How to flash/mount new window install with only T1-11 siding,..no sheathing!
Going to be putting in a new window into an existing wall. (no window there now).
My question is this,...I havent gone inside the wall yet,...BUT the exterior of the home is T1-11, and I fear that this is the only siding,...no sheathing underneath.
If this is the case,...what the heck do I flash the window to? And for that matter even attach it to?
The only thing I can think of,...is to do my rough opening a bit larger?...cut my exact sized hole through the T1-11, then caulk the window up good...get it in place,...and build additional studs and framing around the window nailing flange from the inside?....I mean hmmm......it all seems pretty sketchy to me.
If I get in there and have sheathing then im golden,....but I fear that wont be the case...
Any thoughts here?
Dr Jim, help us out with some more information. What type of window are you using and how will it be fastened to the wall? Does it use brickmold or will it have a nail flange? Answers to these questions will help use give good answers.
Anderson basic double hung window. Was going to buy new construction with nailing flange.....
Again,.....IF I have sheathing I will just rough in the opening from the inside, cut my sheathing exact,...remove the T1-11....put the window in, nail through sheathing, do all the necessary flashing..etc..etc...
THEN, put new T1-11 back up.
BUT, if I do not have sheathing,....what the heck do I flash the window too?
I mean all I will have is studs, wrap and T1-11?
Hopefully the window flashing details, at a link in my signature site will help give you some ideas. I did not address T1-11 in the tutorial, but a little adatation may save the day.
Possibly, cut the lower piece 3' wider that the window on each side, a sill pan, to empty over the lower piece, the sides cut back around 3", all flashing installed, and tucked behing the siding, and over the metal on the bottom.
SOme trial and error with smaller pieces to see how they will 'go together AS a system. They must work together.
Interesting,....I read through it all.....and I am probably missing something,...BUT it appears all your info relates to the flashing of the window to the underlayment sheathing, and then siding on top.
In my situation I do not have underlayment....I am preparing for the situation (when I open wall) that I have ONLY T1-11, then tyvek wrapped on studs. No underlayment to attach the window too.
Does this make sense? Or am I missing something from your very well put together web info?
Jim, I'm not beyond being a little redneck about some things so take all this with a grain of salt and remember that your methods may vary.
If this in a finished house then hopefully there is sheathing under the T1-11. If there is no sheathing under the T1-11 then use the nailing flange directly to the T1-11. You've already read how to properly use flashings and all. I'd use drip cap across the top then simply use exterior grade trim such as 1x3 Redwood or Cedar to cover the nailing flange and caulk as needed.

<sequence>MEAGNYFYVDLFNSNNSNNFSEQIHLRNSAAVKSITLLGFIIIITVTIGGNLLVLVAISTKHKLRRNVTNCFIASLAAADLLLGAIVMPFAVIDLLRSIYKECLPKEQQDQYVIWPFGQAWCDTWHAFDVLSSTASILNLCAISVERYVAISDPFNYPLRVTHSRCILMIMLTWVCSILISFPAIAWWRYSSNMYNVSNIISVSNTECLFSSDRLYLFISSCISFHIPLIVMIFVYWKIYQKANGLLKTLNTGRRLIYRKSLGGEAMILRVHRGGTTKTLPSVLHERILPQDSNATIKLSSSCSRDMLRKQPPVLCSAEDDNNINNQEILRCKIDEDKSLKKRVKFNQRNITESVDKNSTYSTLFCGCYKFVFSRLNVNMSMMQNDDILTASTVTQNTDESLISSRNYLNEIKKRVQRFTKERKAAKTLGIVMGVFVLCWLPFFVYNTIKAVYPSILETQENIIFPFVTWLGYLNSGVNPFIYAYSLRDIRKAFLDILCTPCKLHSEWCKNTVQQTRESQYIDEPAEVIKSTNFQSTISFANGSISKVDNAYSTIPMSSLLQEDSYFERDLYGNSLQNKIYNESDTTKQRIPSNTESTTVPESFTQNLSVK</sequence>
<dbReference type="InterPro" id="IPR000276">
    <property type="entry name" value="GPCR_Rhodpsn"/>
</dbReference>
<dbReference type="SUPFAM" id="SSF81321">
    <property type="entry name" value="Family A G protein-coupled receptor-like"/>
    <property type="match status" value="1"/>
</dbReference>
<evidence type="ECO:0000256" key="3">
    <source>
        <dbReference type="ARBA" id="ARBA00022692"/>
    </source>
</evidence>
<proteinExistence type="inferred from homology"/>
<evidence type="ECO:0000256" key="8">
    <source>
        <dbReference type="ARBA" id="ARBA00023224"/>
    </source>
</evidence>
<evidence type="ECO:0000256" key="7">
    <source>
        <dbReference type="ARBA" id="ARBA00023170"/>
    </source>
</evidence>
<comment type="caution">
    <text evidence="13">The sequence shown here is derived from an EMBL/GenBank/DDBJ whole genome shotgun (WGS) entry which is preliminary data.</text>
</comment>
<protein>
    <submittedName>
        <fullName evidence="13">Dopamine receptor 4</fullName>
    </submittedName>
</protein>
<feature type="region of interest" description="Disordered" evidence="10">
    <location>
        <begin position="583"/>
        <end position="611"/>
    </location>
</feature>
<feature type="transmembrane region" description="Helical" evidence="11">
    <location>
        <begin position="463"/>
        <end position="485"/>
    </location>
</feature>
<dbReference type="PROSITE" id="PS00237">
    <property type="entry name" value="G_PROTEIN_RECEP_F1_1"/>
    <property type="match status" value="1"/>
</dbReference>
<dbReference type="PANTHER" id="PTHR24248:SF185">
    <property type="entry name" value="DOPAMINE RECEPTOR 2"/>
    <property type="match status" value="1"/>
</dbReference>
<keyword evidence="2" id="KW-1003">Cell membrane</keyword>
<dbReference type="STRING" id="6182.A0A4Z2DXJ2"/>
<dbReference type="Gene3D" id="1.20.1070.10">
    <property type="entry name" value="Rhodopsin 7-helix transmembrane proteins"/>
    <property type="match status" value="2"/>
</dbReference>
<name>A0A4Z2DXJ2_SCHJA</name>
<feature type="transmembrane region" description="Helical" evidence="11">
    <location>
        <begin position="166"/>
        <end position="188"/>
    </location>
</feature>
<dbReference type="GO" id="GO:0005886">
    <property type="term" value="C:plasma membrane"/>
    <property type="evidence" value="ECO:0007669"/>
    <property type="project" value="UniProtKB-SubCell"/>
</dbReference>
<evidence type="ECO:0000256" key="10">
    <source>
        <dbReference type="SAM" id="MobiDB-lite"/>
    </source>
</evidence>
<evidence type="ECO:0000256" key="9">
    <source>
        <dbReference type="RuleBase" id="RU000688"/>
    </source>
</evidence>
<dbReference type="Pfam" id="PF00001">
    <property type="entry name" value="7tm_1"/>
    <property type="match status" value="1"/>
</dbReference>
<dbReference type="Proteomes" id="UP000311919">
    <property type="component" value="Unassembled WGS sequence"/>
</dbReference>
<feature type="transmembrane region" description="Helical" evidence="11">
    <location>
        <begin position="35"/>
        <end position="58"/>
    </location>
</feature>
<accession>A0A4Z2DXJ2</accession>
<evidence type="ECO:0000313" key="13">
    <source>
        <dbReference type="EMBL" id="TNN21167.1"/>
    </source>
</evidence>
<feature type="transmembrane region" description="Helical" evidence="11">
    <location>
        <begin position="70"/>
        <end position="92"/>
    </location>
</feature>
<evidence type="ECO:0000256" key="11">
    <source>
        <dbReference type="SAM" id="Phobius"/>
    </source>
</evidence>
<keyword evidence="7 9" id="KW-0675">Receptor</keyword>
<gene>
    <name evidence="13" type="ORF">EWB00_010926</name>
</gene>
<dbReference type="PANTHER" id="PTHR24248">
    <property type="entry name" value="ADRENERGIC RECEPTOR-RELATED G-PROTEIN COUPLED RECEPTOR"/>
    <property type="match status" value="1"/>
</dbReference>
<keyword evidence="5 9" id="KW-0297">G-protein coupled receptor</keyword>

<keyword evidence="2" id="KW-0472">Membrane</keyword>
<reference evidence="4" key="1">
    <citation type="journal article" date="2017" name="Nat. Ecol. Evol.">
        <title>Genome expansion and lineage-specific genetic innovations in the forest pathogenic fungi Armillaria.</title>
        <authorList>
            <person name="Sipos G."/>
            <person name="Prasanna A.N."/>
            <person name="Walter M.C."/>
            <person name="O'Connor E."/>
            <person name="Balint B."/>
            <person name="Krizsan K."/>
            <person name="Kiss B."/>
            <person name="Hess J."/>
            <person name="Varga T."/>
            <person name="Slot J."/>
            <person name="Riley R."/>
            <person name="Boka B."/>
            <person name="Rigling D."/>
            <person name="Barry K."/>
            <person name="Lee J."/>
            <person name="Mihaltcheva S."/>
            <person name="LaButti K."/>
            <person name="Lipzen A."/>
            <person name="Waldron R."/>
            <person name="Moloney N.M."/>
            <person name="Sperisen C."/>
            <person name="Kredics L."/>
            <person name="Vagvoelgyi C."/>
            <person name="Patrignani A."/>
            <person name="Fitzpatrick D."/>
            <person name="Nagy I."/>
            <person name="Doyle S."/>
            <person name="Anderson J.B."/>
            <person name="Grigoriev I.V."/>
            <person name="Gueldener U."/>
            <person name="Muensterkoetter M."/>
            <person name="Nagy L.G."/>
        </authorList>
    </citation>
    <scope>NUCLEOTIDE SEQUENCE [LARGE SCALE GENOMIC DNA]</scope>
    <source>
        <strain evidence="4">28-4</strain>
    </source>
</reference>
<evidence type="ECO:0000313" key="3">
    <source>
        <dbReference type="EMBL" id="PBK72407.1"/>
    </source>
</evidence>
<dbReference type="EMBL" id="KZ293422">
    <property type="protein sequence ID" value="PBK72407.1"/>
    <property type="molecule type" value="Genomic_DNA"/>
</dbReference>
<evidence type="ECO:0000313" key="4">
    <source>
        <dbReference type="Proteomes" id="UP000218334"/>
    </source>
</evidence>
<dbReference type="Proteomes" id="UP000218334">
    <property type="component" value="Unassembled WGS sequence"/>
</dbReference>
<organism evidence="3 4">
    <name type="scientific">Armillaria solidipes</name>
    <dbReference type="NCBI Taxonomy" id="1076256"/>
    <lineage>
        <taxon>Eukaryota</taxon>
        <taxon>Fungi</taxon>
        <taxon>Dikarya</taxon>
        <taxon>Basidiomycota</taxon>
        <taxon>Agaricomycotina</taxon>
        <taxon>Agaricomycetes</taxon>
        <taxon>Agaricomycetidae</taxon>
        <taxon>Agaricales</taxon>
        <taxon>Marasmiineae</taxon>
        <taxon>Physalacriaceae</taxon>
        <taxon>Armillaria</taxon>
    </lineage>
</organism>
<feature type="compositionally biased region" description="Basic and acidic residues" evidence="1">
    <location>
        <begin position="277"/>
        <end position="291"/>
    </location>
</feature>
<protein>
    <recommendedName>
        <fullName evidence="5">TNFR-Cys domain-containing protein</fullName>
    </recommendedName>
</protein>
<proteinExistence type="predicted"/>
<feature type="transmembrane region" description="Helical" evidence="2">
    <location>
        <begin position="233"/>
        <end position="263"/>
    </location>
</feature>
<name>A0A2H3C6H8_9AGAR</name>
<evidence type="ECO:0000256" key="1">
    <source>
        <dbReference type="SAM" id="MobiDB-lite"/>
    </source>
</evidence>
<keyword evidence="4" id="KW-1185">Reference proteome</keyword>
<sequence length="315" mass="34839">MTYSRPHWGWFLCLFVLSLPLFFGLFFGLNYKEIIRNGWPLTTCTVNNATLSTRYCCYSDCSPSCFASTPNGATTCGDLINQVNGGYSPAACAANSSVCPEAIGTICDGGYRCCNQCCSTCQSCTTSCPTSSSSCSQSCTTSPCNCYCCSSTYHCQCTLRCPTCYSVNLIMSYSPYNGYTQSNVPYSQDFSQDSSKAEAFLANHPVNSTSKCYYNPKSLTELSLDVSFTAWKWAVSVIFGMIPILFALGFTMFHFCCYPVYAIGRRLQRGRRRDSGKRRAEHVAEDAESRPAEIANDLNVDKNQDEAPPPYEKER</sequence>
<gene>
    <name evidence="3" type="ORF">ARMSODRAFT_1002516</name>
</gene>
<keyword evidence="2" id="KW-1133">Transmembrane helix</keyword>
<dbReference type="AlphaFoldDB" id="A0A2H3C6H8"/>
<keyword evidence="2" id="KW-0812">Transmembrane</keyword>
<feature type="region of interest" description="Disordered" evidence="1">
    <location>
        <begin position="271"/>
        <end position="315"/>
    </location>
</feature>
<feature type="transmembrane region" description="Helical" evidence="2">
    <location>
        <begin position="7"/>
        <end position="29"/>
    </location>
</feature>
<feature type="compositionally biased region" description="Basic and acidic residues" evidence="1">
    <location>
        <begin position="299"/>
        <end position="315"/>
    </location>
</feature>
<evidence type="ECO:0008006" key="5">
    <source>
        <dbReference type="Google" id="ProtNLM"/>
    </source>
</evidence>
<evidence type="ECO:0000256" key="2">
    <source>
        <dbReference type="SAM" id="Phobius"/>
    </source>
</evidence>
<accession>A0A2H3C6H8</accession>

If the Andersen window has wood brickmold on it then fasten the brick mold directly to the T1-11. Again, drip cap across the top of the window and caulk behind the brickmold before installing the window. Other people will have different suggestions but this has worked well for me in the past.
just my .o2, Doug
jd - Whoaa......are you suggesting I install the window from the OUTSIDE? With the nailing flange on top of the T1-11 (from the outside??) Then flash it and cover it all up with trim??
That seems a bit odd to me,...I just assumed this really needed to be isntalled from behind the T1-11....
hmmm.....many ways to skin a cat I suppose......
Dr Jim, standard installation for a window in T1-11 and sheathing is to anchor the windows brickmold or nailing flange directly to the sheathing. A good carpenter will install a drip cap across the top and rubberized/self adhesive window flashing at each corner of the window. Then the T1-11 siding simply butts up against the perimeter of the window as close as the carpenter can fit it, probably within 1/8" or so. It is then carefully caulked and it's done. If a window is carefully installed like this then with any reasonable maintenance it will last indefinitely. Regardless of what construction method was used on your project it is not extremely unique.
Always remember, "your methods may vary" ymmv, and, this is just my .o2,
yes,...your 2nd post makes sense to me (well...im sure it makes sense,...I jsut might be having trouble following :-)
The T1-11 would be removed. Then the opening cut into the sheathing underneath...the window is installed onto this (from the outside)..and the flange nailed in...etc..etc.
THEN the T1-11 opening is cut, as tight as possible a fit to the window,...and the T1-11 is put back up over the properly flashed window.
IF I DONT have any sheathing....just T1-11 on over studs.....then you are saying I cut the opening in the T1-11 and put the window in (from the outside) and then nail the flange into the T1-11. How could I Flash this? There would be paper and flashing tape..etc..etc..all over the T1-11,...even with some HUGE trim I couldnt cover it all....
Damn,....I am sure you are giving me great advice,....but Im not that experienced in this,..and am having trouble following this......
Well, he has the advice correct, but this may help you understand.
I would also caulk the window onto the siding when you install it. Either behind the flange or the trim, whichever it happens to be.
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